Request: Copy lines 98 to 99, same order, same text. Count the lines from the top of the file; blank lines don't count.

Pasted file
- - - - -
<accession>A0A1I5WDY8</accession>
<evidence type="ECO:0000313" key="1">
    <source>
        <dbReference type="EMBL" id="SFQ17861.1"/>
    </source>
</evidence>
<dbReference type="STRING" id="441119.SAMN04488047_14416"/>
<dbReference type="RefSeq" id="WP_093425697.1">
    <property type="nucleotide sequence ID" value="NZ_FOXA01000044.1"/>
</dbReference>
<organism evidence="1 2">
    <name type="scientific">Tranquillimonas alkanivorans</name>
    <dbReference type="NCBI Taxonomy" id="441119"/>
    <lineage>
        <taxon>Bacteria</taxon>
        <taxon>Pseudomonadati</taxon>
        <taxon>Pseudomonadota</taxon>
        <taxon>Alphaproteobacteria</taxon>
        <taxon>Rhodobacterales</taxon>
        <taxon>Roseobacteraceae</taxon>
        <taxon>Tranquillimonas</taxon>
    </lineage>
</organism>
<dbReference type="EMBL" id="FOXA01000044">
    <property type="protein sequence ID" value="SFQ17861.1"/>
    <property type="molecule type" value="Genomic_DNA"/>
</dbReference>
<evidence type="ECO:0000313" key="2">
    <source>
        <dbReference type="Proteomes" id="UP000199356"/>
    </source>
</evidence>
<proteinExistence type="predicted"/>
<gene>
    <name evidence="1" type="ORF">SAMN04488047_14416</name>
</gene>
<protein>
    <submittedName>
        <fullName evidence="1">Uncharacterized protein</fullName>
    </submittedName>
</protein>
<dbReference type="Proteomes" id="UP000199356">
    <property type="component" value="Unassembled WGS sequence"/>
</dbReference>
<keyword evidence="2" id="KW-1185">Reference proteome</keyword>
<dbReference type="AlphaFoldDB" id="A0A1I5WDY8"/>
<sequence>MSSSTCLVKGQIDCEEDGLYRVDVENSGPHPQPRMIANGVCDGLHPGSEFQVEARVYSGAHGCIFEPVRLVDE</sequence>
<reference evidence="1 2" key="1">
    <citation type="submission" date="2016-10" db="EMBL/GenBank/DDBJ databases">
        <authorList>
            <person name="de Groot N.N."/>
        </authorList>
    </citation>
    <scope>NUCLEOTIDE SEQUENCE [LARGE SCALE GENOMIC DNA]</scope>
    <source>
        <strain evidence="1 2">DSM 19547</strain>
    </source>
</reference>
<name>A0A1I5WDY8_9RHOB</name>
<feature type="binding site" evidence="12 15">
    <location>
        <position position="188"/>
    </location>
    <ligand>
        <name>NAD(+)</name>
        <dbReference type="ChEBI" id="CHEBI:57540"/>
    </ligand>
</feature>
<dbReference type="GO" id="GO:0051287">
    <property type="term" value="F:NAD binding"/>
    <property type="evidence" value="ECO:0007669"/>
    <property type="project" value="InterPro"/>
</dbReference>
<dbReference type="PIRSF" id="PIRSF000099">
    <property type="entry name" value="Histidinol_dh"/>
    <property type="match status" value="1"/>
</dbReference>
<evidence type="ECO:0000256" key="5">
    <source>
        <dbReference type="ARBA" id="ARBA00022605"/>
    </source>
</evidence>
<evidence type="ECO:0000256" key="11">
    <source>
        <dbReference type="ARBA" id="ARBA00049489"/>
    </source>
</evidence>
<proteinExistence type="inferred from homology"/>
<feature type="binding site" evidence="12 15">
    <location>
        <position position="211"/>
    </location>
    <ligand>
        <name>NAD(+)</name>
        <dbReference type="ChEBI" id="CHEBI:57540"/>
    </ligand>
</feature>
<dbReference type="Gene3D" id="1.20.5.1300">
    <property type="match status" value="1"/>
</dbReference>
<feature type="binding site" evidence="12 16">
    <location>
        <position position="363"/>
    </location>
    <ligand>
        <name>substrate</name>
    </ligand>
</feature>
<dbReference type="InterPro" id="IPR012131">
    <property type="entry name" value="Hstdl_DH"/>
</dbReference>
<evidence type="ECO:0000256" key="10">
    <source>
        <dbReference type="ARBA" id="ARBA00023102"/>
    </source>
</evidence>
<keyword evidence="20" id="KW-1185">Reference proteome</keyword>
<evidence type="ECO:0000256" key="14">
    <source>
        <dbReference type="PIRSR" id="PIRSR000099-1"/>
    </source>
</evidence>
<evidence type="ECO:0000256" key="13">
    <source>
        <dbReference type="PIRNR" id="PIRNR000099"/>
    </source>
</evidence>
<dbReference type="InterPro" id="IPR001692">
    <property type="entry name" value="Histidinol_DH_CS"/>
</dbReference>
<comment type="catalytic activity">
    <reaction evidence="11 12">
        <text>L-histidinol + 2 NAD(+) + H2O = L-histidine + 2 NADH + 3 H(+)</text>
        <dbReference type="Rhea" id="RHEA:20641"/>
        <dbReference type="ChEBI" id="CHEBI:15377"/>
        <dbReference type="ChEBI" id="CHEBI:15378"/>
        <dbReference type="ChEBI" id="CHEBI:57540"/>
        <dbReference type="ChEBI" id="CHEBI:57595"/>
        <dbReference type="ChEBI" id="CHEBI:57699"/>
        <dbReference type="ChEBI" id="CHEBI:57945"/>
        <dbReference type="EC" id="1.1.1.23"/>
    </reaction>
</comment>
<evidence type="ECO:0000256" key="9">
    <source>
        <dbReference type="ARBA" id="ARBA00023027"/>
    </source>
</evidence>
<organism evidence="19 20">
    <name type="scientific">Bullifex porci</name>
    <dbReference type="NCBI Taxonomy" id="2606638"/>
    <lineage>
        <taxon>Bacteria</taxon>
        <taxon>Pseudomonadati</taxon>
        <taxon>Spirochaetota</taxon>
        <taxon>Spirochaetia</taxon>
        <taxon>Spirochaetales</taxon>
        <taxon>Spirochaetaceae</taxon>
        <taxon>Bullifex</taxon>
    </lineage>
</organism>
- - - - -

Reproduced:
<dbReference type="Gene3D" id="1.20.5.1300">
    <property type="match status" value="1"/>